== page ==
The rich heritage of my family in social justice has equipped me to be a strong advocate in the promotion of the equality of all people.
My religious background and the example set by family have molded my own beliefs and actions.
My grandfather, the Rev. Bob Brown, was active in many areas of social justice and a supporter of the Rev. Martin Luther King Jr. He was a Baptist pastor in Lexington and the first to bring integration to a white church in Kentucky.
His work in civil rights led him to be inducted into the Kentucky Civil Rights Hall of Fame. I was impressed and proud to be a part of that induction ceremony in 2003.
Although my grandfather died before I was born, I have still learned much from his actions and his call to do what he thought was right even when unpopular or dangerous.
His church, Trinity Baptist, was burned to the ground by arsonists in 1969, thought to be the result of his outspoken stance on civil rights. Fortunately, I have attended that church most of my life and have been taught by that ongoing spirit of acceptance and inclusion. I am proud to be part of a church body that promotes harmony between all people. At Trinity, that includes people of all colors and nationalities, all social classes and those with physical and mental challenges.
From his ministry to the physically and mentally challenged, my grandfather saw the need for safe and affordable housing for these people and built a home in 1975 to meet that need. It is called the Bob Brown House and is home to 14 adults.
I love to visit and volunteer there and am proud to call this place where all people are treated with respect and love an important part of my life.
Also, from this ministry my aunt and uncle began a residential farm for mentally challenged adults in Georgetown in 1984. Quest Farm is home to 18 adults.
I have learned from these places and these people invaluable lessons in acceptance and love for all people. I have seen tangible, life-changing results when one person believed they could make a difference.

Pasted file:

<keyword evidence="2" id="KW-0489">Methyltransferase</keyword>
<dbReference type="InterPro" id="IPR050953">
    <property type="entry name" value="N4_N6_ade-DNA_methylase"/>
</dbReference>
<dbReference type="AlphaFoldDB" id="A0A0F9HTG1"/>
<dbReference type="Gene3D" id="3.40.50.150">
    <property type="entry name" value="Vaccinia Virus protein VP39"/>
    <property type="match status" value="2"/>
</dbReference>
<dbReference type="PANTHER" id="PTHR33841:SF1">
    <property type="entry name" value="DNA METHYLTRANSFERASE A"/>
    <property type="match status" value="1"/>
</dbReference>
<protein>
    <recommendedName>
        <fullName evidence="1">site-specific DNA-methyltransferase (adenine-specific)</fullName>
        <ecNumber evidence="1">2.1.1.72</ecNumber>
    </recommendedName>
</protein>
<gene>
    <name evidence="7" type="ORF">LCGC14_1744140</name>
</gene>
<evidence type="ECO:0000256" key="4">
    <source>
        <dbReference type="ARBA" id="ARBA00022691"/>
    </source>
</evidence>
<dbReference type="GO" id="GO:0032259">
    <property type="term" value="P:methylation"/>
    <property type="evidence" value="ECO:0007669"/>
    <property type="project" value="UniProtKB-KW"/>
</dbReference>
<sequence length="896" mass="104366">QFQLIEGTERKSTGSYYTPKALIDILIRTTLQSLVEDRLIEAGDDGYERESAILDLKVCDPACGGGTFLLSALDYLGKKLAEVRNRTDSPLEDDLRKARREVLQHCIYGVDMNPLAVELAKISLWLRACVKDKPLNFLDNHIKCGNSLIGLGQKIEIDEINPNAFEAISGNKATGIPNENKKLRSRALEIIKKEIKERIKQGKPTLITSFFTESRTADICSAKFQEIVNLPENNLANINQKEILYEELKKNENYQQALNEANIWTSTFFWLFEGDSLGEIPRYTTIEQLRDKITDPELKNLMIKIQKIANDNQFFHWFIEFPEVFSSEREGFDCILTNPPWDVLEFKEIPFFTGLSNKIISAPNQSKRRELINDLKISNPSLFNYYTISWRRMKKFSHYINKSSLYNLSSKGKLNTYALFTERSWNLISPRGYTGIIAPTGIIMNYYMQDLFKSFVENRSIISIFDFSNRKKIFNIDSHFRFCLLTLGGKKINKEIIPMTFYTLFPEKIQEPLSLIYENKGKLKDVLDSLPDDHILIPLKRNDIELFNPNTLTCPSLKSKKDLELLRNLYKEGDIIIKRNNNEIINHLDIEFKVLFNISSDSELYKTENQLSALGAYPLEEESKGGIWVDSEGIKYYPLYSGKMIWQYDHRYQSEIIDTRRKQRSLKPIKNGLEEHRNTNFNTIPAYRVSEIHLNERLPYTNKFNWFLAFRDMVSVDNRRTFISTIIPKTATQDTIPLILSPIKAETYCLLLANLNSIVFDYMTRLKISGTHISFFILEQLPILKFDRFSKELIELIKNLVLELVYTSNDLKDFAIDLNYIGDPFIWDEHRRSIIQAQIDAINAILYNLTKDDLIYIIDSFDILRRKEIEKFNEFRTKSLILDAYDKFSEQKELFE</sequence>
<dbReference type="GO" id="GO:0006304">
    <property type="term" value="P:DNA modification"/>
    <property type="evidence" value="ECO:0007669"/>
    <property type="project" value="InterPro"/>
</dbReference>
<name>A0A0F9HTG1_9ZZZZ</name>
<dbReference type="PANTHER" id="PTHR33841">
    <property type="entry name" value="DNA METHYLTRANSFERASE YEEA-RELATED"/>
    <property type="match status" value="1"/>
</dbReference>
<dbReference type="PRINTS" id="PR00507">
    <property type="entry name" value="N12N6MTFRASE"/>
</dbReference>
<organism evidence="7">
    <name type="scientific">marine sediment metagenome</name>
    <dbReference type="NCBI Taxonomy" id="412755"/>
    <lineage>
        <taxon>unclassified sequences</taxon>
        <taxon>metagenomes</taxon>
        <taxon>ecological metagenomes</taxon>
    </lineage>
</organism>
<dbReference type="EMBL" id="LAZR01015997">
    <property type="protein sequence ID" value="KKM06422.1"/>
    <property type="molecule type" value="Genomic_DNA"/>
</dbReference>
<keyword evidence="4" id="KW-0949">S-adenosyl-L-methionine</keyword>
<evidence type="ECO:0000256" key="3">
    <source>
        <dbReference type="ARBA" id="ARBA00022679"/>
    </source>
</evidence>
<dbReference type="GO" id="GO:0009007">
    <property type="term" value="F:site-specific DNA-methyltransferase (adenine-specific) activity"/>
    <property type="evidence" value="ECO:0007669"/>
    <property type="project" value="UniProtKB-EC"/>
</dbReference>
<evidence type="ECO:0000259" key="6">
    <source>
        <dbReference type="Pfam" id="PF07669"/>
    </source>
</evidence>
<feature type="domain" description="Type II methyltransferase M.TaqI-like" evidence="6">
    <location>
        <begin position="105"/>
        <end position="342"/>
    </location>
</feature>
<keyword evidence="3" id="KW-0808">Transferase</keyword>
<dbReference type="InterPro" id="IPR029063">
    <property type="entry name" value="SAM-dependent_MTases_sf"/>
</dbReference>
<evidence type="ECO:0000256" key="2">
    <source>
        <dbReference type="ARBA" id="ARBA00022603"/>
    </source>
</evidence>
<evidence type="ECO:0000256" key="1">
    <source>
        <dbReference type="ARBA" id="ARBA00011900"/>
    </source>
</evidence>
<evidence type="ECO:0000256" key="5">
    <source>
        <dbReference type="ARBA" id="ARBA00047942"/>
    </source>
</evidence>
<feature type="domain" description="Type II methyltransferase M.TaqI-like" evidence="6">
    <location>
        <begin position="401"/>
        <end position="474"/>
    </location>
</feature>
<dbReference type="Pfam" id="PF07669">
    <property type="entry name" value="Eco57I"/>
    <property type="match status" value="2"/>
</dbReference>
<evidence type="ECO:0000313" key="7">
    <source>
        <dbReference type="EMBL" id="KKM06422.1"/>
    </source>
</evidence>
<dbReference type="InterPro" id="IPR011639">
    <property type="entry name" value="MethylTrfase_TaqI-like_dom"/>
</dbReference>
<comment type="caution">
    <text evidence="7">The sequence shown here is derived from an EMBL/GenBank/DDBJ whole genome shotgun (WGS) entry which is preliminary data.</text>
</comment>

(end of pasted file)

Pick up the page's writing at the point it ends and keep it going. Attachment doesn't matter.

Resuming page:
My mother and grandmother continue to set a high standard for me to follow in my service and actions that promote friendship and fellowship among all people.
My grandmother, Helen Brown, is 80 but still very active in her ministries at Trinity. She manages three mission houses where people from all countries come to live while they are on sabbatical. I have learned more than I can write from these many people from many places.
My sister and I regularly help my grandma with a weekly Bible study to children at a mobile-home park in Lexington. My grandmother's efforts are tireless in sharing the love of God and helping those in need.
My mom has shown me on a daily basis what it means to love and accept all people. She is a church musician and music teacher. She has a passion for sharing the gift of music with needy populations. I have helped her teach piano classes to those with few opportunities for musical education.
She is also outspoken in her desire to see all people treated justly and fairly. She has demonstrated this conviction on many occasions even when choosing the right path was not the easy way. She left a ministerial position in a church where racism surfaced. She stands against prejudice, both the obvious kind and that which is masked behind other titles and descriptions. I am lucky to learn from her actions as well as her words.
I believe strongly that God calls us to love one another without discrimination based on gender, financial status, race, ability or religious belief. I will do my best to pass this belief and way of life to not only my children but to all that I encounter along my way.